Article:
2. The cross-cutting ties in neighbourhoods, schools, and informal institutions should be deeply valued and protected.
    3. Norms and laws which protect and value multiculturalism should continue to be celebrated.

Address inequities

      1. A review of extant colonial structures should be put in place and gradually be replaced by fairer and more appropriate mechanisms.
      2. The Truth and Justice Commission, the Equal Opportunity Commission, and greater access to education are welcome measures but the recommendations of the different commissions need to be implemented.
      3. Creole participants advocated recognition through the support of national and global institutions.
      4. Additionally, platforms which would allow marginalised groups such as Creoles, LGBTQ and women to address issues of inequity and stigmatisation are suggested in the report.
      5. Ultimately, wider and targeted opportunities and access should be made available to people in underprivileged pockets.

Develop more transparent and responsive public systems

    1. Regulatory mechanisms should be put in place to monitor and stem corruption and cronyism in politics.
    2. Electoral reform to tackle gerrymandering would help to promote a fairer sense of representation of different sections of the population.
    3. Greater transparency mechanisms particularly in relation to the outer Islands development was proposed.
    4. The quality of public services should be enhanced so that poorer people in particular are not mired in bureaucratic backlogs.

Ensure a holistic and inclusive approach in decision-making processes

    1. Institutional bodies should engage with young people as well as the wider population who are invested in developing and implementing a sustainable environmental agenda.
    2. Communication and synergy between NGOs, institutions and the private sector would enable better identification, implementation and monitoring of social and economic goals.
    3. Economic development must be complemented with social, cultural and environmental blueprints which focus on the well-being of the population with respect to health, family and leisure.

Continue to develop skills and platforms for addressing tensions

      1. There should be greater cooperation between local, regional and national bodies in addressing differences and conflicts.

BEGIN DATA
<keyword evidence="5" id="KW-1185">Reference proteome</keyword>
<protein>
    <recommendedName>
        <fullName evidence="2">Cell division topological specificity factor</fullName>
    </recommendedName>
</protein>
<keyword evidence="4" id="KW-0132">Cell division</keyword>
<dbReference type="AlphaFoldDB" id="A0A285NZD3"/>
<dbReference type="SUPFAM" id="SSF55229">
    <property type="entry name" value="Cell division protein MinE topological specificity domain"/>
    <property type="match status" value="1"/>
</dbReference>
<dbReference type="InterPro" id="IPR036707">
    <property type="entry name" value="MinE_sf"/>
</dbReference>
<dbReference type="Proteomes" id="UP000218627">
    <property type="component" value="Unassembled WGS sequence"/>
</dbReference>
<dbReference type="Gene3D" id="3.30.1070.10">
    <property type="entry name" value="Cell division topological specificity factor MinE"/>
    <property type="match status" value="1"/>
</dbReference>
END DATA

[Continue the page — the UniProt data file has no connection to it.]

2. Peace education should be included within the curriculum so that children are sensitized to conflict resolution strategies at a young age.
      3. Women should be empowered to play a greater role and bring greater contribution to the maintenance and sustainability of peace.

Foster shared and accurate historical accounts

    1. Shared, accurate and collective memories of national history should be crafted.
    2. A repertoire of the oral traditions of different cultures which recount the stories of solidarity and friendship should be recorded, preserved and disseminated.
    3. The importance of maintaining the important traditions and mechanisms for knowledge sharing such as transmitting wisdom through formal education, the media, the internet, museums, and storytelling should continue to be celebrated.

 

Difficult conversations to be had

Mauritius is on the brink of change and there is a feeling that the status quo cannot persist, but there seems to be a hesitancy around the process through which these changes may occur.

There are difficult conversations to be had. One of the interrogations which recurred was about the best ways in which to open spaces for people who are having different experiences, and who cannot hear each other, or would not speak to one another about challenges out of a fear that these conversations might cause some break down of the peace.

Since the focus groups and interviews were conducted, several participants have spoken about how refreshing it was to participate in these focus groups and have these conversations. A desire for a space for these conversations to continue into the future was palpable.

Full report accessible in French, English and Creole  

Main Photo Herr Oslen on Flickr, CC licence

The Charles Telfair Centre is non-profit, independent and non-partisan, and takes no specific position. All opinions are those of the authors/contributors only.